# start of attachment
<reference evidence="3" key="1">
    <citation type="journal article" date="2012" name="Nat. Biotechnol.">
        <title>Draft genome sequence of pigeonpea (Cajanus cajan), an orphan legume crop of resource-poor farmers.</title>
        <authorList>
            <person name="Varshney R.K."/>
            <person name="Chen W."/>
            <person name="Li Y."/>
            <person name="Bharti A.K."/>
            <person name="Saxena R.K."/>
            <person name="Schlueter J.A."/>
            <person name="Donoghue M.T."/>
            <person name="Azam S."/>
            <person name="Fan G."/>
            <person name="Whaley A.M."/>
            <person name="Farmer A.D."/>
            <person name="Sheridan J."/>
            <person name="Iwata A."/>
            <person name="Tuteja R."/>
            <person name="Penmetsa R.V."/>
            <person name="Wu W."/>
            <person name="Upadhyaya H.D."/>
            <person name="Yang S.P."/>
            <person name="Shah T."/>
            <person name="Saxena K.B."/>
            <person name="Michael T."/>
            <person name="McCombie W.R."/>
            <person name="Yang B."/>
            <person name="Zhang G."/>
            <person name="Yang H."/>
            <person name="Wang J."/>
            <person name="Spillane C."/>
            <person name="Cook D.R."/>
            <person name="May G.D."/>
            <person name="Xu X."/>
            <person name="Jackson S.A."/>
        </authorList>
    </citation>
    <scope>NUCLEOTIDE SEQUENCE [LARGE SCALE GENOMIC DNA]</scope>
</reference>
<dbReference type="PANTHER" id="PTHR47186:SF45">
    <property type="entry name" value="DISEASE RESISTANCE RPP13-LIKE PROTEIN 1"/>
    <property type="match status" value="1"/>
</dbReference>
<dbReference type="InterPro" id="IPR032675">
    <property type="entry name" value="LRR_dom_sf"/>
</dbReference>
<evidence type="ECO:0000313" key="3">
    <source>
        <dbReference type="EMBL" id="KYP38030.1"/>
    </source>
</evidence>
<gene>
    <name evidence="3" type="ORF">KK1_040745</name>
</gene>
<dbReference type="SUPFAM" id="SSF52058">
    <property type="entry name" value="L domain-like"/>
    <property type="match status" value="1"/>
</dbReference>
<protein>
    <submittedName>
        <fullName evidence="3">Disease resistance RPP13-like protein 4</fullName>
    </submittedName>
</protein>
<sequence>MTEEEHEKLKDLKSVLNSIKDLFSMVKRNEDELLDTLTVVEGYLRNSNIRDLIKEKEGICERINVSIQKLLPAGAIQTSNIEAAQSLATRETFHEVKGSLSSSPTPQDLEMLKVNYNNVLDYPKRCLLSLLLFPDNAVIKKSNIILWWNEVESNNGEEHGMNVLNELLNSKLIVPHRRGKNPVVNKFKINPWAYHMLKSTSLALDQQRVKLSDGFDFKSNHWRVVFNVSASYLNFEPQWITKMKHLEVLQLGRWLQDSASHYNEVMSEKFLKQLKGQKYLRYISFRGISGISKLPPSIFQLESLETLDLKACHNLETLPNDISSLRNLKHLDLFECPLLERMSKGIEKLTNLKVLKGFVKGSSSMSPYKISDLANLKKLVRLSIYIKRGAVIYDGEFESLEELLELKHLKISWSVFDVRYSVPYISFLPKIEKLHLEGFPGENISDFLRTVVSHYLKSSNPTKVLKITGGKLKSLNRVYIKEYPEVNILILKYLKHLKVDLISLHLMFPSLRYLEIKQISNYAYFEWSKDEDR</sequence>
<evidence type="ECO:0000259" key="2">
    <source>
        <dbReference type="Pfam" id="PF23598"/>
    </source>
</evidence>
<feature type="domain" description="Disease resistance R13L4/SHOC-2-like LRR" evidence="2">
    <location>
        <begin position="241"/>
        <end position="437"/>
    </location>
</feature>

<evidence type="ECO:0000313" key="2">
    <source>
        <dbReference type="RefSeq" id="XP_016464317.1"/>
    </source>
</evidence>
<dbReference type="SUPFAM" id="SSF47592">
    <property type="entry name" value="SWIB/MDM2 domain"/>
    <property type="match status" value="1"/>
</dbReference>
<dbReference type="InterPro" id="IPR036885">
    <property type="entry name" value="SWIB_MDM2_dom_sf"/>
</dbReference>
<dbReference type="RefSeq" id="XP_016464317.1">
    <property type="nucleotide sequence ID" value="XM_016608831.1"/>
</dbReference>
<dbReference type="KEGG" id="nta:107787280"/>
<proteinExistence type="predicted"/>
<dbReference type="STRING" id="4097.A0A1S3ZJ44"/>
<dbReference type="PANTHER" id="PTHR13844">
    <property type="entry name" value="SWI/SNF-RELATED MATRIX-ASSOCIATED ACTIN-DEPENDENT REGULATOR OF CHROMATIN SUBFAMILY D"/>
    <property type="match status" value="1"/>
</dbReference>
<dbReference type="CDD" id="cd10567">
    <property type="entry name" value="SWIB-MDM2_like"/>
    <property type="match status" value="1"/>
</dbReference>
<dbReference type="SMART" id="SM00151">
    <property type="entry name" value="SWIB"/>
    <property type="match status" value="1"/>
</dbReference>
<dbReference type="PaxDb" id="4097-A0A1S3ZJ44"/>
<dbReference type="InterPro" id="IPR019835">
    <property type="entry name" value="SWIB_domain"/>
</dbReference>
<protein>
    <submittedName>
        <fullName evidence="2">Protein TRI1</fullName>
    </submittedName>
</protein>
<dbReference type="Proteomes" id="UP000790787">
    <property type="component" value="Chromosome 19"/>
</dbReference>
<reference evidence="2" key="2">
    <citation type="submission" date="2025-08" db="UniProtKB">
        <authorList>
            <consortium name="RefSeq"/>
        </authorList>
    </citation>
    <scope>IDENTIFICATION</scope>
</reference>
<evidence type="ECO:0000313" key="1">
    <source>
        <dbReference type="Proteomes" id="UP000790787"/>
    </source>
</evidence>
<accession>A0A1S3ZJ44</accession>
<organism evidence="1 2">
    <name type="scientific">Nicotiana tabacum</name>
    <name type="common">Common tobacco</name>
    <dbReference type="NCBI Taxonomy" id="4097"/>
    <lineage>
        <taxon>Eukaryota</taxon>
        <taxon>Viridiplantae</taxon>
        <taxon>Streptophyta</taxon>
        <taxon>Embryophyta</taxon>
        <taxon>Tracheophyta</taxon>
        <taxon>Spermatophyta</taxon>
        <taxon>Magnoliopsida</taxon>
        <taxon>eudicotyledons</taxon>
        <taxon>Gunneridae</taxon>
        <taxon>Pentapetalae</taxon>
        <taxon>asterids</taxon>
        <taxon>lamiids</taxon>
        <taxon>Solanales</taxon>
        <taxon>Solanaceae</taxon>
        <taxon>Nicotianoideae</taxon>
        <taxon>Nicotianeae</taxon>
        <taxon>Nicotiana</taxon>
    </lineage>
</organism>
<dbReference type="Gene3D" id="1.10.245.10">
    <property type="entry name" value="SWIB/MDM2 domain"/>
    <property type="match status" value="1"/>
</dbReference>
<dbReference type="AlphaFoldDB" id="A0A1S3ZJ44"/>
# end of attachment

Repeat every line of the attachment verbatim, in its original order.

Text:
<reference evidence="3" key="1">
    <citation type="journal article" date="2012" name="Nat. Biotechnol.">
        <title>Draft genome sequence of pigeonpea (Cajanus cajan), an orphan legume crop of resource-poor farmers.</title>
        <authorList>
            <person name="Varshney R.K."/>
            <person name="Chen W."/>
            <person name="Li Y."/>
            <person name="Bharti A.K."/>
            <person name="Saxena R.K."/>
            <person name="Schlueter J.A."/>
            <person name="Donoghue M.T."/>
            <person name="Azam S."/>
            <person name="Fan G."/>
            <person name="Whaley A.M."/>
            <person name="Farmer A.D."/>
            <person name="Sheridan J."/>
            <person name="Iwata A."/>
            <person name="Tuteja R."/>
            <person name="Penmetsa R.V."/>
            <person name="Wu W."/>
            <person name="Upadhyaya H.D."/>
            <person name="Yang S.P."/>
            <person name="Shah T."/>
            <person name="Saxena K.B."/>
            <person name="Michael T."/>
            <person name="McCombie W.R."/>
            <person name="Yang B."/>
            <person name="Zhang G."/>
            <person name="Yang H."/>
            <person name="Wang J."/>
            <person name="Spillane C."/>
            <person name="Cook D.R."/>
            <person name="May G.D."/>
            <person name="Xu X."/>
            <person name="Jackson S.A."/>
        </authorList>
    </citation>
    <scope>NUCLEOTIDE SEQUENCE [LARGE SCALE GENOMIC DNA]</scope>
</reference>
<dbReference type="PANTHER" id="PTHR47186:SF45">
    <property type="entry name" value="DISEASE RESISTANCE RPP13-LIKE PROTEIN 1"/>
    <property type="match status" value="1"/>
</dbReference>
<dbReference type="InterPro" id="IPR032675">
    <property type="entry name" value="LRR_dom_sf"/>
</dbReference>
<evidence type="ECO:0000313" key="3">
    <source>
        <dbReference type="EMBL" id="KYP38030.1"/>
    </source>
</evidence>
<gene>
    <name evidence="3" type="ORF">KK1_040745</name>
</gene>
<dbReference type="SUPFAM" id="SSF52058">
    <property type="entry name" value="L domain-like"/>
    <property type="match status" value="1"/>
</dbReference>
<protein>
    <submittedName>
        <fullName evidence="3">Disease resistance RPP13-like protein 4</fullName>
    </submittedName>
</protein>
<sequence>MTEEEHEKLKDLKSVLNSIKDLFSMVKRNEDELLDTLTVVEGYLRNSNIRDLIKEKEGICERINVSIQKLLPAGAIQTSNIEAAQSLATRETFHEVKGSLSSSPTPQDLEMLKVNYNNVLDYPKRCLLSLLLFPDNAVIKKSNIILWWNEVESNNGEEHGMNVLNELLNSKLIVPHRRGKNPVVNKFKINPWAYHMLKSTSLALDQQRVKLSDGFDFKSNHWRVVFNVSASYLNFEPQWITKMKHLEVLQLGRWLQDSASHYNEVMSEKFLKQLKGQKYLRYISFRGISGISKLPPSIFQLESLETLDLKACHNLETLPNDISSLRNLKHLDLFECPLLERMSKGIEKLTNLKVLKGFVKGSSSMSPYKISDLANLKKLVRLSIYIKRGAVIYDGEFESLEELLELKHLKISWSVFDVRYSVPYISFLPKIEKLHLEGFPGENISDFLRTVVSHYLKSSNPTKVLKITGGKLKSLNRVYIKEYPEVNILILKYLKHLKVDLISLHLMFPSLRYLEIKQISNYAYFEWSKDEDR</sequence>
<evidence type="ECO:0000259" key="2">
    <source>
        <dbReference type="Pfam" id="PF23598"/>
    </source>
</evidence>
<feature type="domain" description="Disease resistance R13L4/SHOC-2-like LRR" evidence="2">
    <location>
        <begin position="241"/>
        <end position="437"/>
    </location>
</feature>

<evidence type="ECO:0000313" key="2">
    <source>
        <dbReference type="RefSeq" id="XP_016464317.1"/>
    </source>
</evidence>
<dbReference type="SUPFAM" id="SSF47592">
    <property type="entry name" value="SWIB/MDM2 domain"/>
    <property type="match status" value="1"/>
</dbReference>
<dbReference type="InterPro" id="IPR036885">
    <property type="entry name" value="SWIB_MDM2_dom_sf"/>
</dbReference>
<dbReference type="RefSeq" id="XP_016464317.1">
    <property type="nucleotide sequence ID" value="XM_016608831.1"/>
</dbReference>
<dbReference type="KEGG" id="nta:107787280"/>
<proteinExistence type="predicted"/>
<dbReference type="STRING" id="4097.A0A1S3ZJ44"/>
<dbReference type="PANTHER" id="PTHR13844">
    <property type="entry name" value="SWI/SNF-RELATED MATRIX-ASSOCIATED ACTIN-DEPENDENT REGULATOR OF CHROMATIN SUBFAMILY D"/>
    <property type="match status" value="1"/>
</dbReference>
<dbReference type="CDD" id="cd10567">
    <property type="entry name" value="SWIB-MDM2_like"/>
    <property type="match status" value="1"/>
</dbReference>
<dbReference type="SMART" id="SM00151">
    <property type="entry name" value="SWIB"/>
    <property type="match status" value="1"/>
</dbReference>
<dbReference type="PaxDb" id="4097-A0A1S3ZJ44"/>
<dbReference type="InterPro" id="IPR019835">
    <property type="entry name" value="SWIB_domain"/>
</dbReference>
<protein>
    <submittedName>
        <fullName evidence="2">Protein TRI1</fullName>
    </submittedName>
</protein>
<dbReference type="Proteomes" id="UP000790787">
    <property type="component" value="Chromosome 19"/>
</dbReference>
<reference evidence="2" key="2">
    <citation type="submission" date="2025-08" db="UniProtKB">
        <authorList>
            <consortium name="RefSeq"/>
        </authorList>
    </citation>
    <scope>IDENTIFICATION</scope>
</reference>
<evidence type="ECO:0000313" key="1">
    <source>
        <dbReference type="Proteomes" id="UP000790787"/>
    </source>
</evidence>
<accession>A0A1S3ZJ44</accession>
<organism evidence="1 2">
    <name type="scientific">Nicotiana tabacum</name>
    <name type="common">Common tobacco</name>
    <dbReference type="NCBI Taxonomy" id="4097"/>
    <lineage>
        <taxon>Eukaryota</taxon>
        <taxon>Viridiplantae</taxon>
        <taxon>Streptophyta</taxon>
        <taxon>Embryophyta</taxon>
        <taxon>Tracheophyta</taxon>
        <taxon>Spermatophyta</taxon>
        <taxon>Magnoliopsida</taxon>
        <taxon>eudicotyledons</taxon>
        <taxon>Gunneridae</taxon>
        <taxon>Pentapetalae</taxon>
        <taxon>asterids</taxon>
        <taxon>lamiids</taxon>
        <taxon>Solanales</taxon>
        <taxon>Solanaceae</taxon>
        <taxon>Nicotianoideae</taxon>
        <taxon>Nicotianeae</taxon>
        <taxon>Nicotiana</taxon>
    </lineage>
</organism>
<dbReference type="Gene3D" id="1.10.245.10">
    <property type="entry name" value="SWIB/MDM2 domain"/>
    <property type="match status" value="1"/>
</dbReference>
<dbReference type="AlphaFoldDB" id="A0A1S3ZJ44"/>